SAN FRANCISCO (KCBS)— Two men convicted of a complicated scam involving San Francisco's One Rincon Hill luxury residential tower were sentenced on Tuesday long terms in state prison.
Jay Shah, 48, was ordered Tuesday morning by San Francisco Superior Court Judge Charlene Kieselbach to serve a 20-year term and pay a fine of $14.1 million -- twice the amount taken in the scam.
A co-conspirator, 48-year-old Winston Lum, was also sentenced to more than 13 years in prison and fined $4.4 million.
"This was a fantastical web of lies and fraud orchestrated by Mr. Shah," the judge said, adding that he showed "a high degree of callousness" in duping the various victims.
Prosecutors said Shah and Lum were part of a group that allegedly filed false documents to put condos at One Rincon Hill under a co-conspirator's name, then took out loans against the properties, drained them of their equity and laundered the money through shell companies.
Another co-defendant in the case -- Kaushal Niroula, who was dubbed the "Dark Prince" for his role in the scam and other cases, including a killing in Riverside County -- was found guilty of that murder and sentenced to life in prison.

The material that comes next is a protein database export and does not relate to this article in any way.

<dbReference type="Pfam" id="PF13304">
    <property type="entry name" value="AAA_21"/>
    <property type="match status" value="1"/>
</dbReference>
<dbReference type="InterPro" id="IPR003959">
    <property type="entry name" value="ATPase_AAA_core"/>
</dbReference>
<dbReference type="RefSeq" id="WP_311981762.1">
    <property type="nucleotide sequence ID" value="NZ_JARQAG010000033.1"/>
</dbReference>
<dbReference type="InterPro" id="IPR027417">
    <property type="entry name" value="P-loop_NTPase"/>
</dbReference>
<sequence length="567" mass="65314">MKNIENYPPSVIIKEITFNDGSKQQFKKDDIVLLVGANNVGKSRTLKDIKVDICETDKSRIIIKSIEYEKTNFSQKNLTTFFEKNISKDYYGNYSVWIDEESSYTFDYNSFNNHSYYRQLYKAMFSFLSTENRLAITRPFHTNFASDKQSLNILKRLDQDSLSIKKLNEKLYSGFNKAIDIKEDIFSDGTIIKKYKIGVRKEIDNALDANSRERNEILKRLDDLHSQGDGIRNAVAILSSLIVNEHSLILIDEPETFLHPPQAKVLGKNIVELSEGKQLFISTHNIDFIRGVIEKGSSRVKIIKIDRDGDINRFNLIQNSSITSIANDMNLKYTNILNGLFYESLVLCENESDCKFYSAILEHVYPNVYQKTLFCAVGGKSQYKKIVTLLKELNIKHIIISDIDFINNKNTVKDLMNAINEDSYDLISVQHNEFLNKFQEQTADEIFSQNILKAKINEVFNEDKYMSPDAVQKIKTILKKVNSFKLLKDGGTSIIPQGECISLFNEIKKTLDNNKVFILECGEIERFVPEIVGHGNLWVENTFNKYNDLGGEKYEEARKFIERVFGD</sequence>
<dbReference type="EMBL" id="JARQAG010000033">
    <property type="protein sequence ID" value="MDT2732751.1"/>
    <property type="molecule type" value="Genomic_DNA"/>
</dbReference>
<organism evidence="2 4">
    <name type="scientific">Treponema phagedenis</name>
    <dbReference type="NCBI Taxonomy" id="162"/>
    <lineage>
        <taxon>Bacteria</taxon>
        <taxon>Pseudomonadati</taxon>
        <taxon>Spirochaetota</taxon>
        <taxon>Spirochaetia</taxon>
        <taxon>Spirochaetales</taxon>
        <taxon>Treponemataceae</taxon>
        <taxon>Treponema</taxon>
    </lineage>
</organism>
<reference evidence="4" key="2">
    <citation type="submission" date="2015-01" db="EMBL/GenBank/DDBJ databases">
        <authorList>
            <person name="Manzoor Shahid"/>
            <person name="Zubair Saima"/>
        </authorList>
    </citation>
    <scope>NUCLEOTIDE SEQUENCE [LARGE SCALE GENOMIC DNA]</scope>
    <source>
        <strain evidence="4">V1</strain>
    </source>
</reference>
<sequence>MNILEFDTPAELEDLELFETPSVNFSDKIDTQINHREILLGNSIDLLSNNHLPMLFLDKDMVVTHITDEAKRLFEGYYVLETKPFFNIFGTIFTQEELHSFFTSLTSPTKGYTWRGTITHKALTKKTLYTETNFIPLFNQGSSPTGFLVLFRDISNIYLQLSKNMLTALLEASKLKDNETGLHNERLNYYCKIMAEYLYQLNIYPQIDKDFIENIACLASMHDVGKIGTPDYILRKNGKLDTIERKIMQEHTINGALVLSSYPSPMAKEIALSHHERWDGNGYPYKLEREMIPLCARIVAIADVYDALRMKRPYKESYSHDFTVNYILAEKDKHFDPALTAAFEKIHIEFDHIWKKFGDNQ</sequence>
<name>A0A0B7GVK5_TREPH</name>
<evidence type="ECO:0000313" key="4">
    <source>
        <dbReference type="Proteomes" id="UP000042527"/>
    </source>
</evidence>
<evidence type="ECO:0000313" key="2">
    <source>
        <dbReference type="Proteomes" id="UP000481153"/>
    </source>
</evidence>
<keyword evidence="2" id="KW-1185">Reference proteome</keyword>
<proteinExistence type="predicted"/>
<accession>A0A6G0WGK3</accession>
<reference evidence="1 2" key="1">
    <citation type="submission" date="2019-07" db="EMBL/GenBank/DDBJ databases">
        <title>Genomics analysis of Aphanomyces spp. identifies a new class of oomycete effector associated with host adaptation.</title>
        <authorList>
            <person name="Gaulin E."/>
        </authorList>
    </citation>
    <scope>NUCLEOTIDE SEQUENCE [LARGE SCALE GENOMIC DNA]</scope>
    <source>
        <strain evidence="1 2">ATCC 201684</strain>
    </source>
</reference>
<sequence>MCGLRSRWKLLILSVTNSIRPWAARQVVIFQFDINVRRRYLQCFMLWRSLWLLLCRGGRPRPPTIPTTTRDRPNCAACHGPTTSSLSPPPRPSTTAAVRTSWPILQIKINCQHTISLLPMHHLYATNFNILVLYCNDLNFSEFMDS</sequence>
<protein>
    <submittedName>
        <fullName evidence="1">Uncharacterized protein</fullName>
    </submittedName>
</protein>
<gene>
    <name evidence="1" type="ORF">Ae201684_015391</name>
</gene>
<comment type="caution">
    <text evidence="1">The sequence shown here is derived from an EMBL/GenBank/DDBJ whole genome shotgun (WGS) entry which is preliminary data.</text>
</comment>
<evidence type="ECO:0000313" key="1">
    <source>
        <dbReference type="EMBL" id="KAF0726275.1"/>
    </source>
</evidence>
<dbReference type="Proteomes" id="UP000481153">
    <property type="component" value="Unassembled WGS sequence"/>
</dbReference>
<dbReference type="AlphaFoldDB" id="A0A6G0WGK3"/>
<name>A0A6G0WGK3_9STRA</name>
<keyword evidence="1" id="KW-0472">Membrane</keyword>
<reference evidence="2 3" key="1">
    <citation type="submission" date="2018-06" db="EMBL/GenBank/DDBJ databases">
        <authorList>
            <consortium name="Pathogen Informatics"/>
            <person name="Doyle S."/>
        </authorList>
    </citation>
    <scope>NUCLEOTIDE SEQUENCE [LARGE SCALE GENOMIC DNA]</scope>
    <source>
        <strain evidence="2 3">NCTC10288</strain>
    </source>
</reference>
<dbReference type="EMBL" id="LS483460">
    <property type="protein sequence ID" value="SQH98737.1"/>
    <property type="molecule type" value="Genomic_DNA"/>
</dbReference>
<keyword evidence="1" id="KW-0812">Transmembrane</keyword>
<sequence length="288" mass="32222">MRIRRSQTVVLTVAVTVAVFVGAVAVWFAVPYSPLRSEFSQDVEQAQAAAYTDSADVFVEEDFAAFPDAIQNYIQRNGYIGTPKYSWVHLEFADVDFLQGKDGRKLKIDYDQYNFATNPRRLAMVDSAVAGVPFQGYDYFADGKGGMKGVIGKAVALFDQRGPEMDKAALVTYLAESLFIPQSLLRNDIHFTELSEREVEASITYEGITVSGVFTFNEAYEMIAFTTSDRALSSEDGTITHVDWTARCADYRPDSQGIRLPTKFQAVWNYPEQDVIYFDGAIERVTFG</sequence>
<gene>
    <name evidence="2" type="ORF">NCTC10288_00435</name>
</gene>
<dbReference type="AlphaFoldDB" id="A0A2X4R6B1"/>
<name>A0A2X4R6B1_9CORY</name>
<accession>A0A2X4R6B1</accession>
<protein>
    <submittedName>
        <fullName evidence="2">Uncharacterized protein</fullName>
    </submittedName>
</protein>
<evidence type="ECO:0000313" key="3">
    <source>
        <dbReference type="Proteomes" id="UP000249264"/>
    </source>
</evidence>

A jury hung on charges against a fourth defendant, Melvin Emerich, while a fifth alleged scammer, Grachelle Languban, remains at large and authorities believe she may have fled to the Philippines.
Shah posted bail and fled just before his Sept. 19 conviction on 13 felony counts of grand theft, money laundering and other fraud charges. He was found in Watsonville and arrested weeks later, prosecutors said.
Shah's attorney Tuesday asked for a reduced sentence, citing health concerns for the wheelchair-bound Shah and the impact a long prison sentence would have on his family.
But Assistant District Attorney Sandip Patel said, "He didn't consider his family when he committed the crimes."
Shah spoke only briefly during the sentencing to answer a judge's question, and shook his head repeatedly as she spoke about his alleged crimes.
SF Judge Sentences 2 Men In Complicated Real Estate Fraud Case
Along with the $14.1 million fine, he will also be required to pay $3 million to the various victims, the judge said.
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